RFE/RL Armenian Service – 01/26/2024


Baku Unimpressed By More Armenian Information On Minefields

        • Ruzanna Stepanian
        • Susan Badalian

Azerbaijan military sappers clear mines in a countryside outside the town of 
Fuzuli, November 26, 2020

Azerbaijan dismissed on Friday Armenia’s decision to provide it with more maps 
of Armenian minefields in and around Nagorno-Karabakh made in response to 
Azerbaijani demands for such information.

Baku renewed those demands earlier this month after reporting that another 
Azerbaijani civilian hit a landmine in the Karabakh conflict zone and was 
injured as a result. It called for international pressure on Yerevan.

Armenia’s National Security Service (NSS) said late on Thursday that it has 
located eight more minefields in recent interviews with Karabakh Armenian 
military personnel who fled the region along its entire civilian population 
following Azerbaijan’s September 2023 military offensive. Their maps will be 
passed on to the Azerbaijani side “in the coming days,” the NSS said in a 

The statement came the day after Prime Minister Nikol Pashinian visited the NSS 
headquarters in Yerevan and met with the security agency’s leadership. Pashinian 
signaled last week his readiness to make more concessions to Azerbaijan. On 
January 13, he accused Azerbaijani President Ilham Aliyev of laying claim to 
Armenian territory.

Responding to the NSS statement, the Azerbaijani Foreign Ministry said that 
Armenia is still not serious about helping Azerbaijan clear the territories 
recaptured by it during the 2020 war and last September of landmines.

“This step cannot be assessed as a confidence-building measure,” it said. 
“Azerbaijan expects Armenia to present concrete maps of all mined territories.”

The ministry claimed that minefield maps provided by the Armenian side earlier 
are very inaccurate.

Yerevan shared that information with Baku in 2021 in return for the release of 
dozens of Armenian prisoners of war. The NSS statement suggests that it is not 
linking the fresh data on minefields with the repatriation of at least 23 other 
Armenian captives remaining in Azerbaijan.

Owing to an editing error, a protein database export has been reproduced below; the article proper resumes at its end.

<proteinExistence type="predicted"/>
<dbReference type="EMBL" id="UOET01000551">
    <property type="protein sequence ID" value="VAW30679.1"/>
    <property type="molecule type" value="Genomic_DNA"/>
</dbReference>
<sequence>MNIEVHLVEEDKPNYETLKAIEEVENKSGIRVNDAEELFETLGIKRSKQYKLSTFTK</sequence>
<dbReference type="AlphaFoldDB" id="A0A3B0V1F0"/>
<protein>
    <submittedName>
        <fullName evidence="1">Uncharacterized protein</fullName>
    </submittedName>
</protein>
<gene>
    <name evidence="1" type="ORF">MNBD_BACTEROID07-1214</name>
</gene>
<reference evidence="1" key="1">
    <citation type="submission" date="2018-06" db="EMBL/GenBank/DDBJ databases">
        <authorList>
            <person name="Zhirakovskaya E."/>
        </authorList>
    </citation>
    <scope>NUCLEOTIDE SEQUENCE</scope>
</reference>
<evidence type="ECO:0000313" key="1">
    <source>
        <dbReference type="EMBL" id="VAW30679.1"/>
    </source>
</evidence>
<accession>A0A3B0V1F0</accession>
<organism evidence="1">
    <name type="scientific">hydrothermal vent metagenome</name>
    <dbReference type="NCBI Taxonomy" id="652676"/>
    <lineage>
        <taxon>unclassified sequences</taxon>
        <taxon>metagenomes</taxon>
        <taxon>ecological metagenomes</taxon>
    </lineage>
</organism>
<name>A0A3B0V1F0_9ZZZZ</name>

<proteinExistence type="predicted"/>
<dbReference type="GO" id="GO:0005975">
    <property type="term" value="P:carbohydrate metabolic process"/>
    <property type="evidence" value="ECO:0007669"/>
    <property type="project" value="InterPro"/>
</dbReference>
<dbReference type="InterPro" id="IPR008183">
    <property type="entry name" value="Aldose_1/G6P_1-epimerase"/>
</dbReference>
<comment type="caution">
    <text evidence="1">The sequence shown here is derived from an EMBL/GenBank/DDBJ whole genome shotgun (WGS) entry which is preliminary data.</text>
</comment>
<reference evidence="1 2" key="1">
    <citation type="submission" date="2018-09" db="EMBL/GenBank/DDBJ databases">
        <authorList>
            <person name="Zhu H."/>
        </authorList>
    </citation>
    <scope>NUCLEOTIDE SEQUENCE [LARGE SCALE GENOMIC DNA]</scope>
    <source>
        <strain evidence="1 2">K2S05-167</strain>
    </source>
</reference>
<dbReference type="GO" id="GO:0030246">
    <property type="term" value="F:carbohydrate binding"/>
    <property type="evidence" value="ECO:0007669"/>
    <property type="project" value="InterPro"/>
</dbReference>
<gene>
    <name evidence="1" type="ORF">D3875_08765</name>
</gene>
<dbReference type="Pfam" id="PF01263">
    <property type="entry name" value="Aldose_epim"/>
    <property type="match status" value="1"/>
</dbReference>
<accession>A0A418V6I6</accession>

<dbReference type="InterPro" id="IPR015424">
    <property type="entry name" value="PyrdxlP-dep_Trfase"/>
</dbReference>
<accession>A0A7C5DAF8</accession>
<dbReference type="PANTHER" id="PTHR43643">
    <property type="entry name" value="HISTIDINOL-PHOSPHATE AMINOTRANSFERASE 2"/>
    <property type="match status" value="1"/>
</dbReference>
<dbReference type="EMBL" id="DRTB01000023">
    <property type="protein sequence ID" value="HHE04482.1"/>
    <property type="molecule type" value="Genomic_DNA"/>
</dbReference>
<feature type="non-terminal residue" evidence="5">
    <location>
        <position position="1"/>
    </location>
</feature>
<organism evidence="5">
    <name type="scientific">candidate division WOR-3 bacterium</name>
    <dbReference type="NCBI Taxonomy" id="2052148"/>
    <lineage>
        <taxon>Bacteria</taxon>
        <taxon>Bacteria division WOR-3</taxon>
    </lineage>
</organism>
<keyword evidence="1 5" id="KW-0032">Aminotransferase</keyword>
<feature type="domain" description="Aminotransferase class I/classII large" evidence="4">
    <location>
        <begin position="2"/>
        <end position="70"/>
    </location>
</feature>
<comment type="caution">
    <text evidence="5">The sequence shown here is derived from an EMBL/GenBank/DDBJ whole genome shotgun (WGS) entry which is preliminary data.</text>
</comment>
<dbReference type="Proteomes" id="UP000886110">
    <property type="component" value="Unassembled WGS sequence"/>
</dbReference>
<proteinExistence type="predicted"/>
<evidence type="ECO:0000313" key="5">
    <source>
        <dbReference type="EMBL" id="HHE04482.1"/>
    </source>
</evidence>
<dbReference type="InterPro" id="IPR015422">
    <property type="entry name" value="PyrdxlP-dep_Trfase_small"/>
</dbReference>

They include eight former political and military leaders of Karabakh detained 
following the Azerbaijani assault. Azerbaijani courts on Thursday extended their 
pre-trial detention by another four months. The country’s prosecutor-general 
said on Friday that they must stand trial for their “crimes against the 
Azerbaijani people.”

The Armenian government strongly condemned the arrests and urged the 
international community to help free the Karabakh leaders. But it does not seem 
to be raising the issue in ongoing contacts with Baku on an Armenian-Azerbaijani 
peace treaty.

Siranush Sahakian, an Armenian human rights lawyer dealing with the captives, 
suggested that their release is not a top priority for Pashinian’s 
administration now. She said Baku is using the issue to try to clinch more 
concessions from Yerevan.

“I share the view that there were going to be concession regardless of the issue 
of the captives,” Sahakian told RFE/RL’s Armenian Service. “It’s just that the 
issue is being used for selling those concessions to the public.”

Pashinian’s political opponents say that Armenia is not gaining anything in 
exchange for those concessions and that this appeasement policy will not lead to 
a lasting peace between the two South Caucasus nations.

Armenian FM Again Invited To Moscow For Talks On Azerbaijan

RUSSIA - A view of the Russian Foreign Ministry building in Moscow.

Russia said on Friday that it has again invited Armenian Foreign Minister Ararat 
Mirzoyan to visit Moscow to discuss a potential peace treaty between Armenia and 

“Ararat Samvelovich Mirzoyan was invited to Moscow for consultations on issues 
of the peace treaty many times, starting from last September,” said Maria 
Zakharova, the Russian Foreign Ministry spokeswoman. “Among other things, that 
was discussed during bilateral contacts at various levels. The last signal was 
sent to Yerevan literally a few days ago.”

In recent months, Moscow has repeatedly offered to host high-level 
Armenian-Azerbaijani peace talks as it sought to sideline the West and regain 
the initiative in the negotiation process. The Russian Foreign Ministry rebuked 
the Armenian leadership last month for ignoring these offers. It warned that 
Yerevan’s current preference of Western mediation may spell more trouble for the 
Armenian people.

On January 17, a senior Russian diplomat urged Armenia to agree to resume 
Russian-mediated negotiations with Azerbaijan based on earlier understandings 
reached by the leaders of the three countries. Foreign Minister Sergei Lavrov 
said the following day that unlike Yerevan, Baku is ready to sign the peace 
treaty in Russia.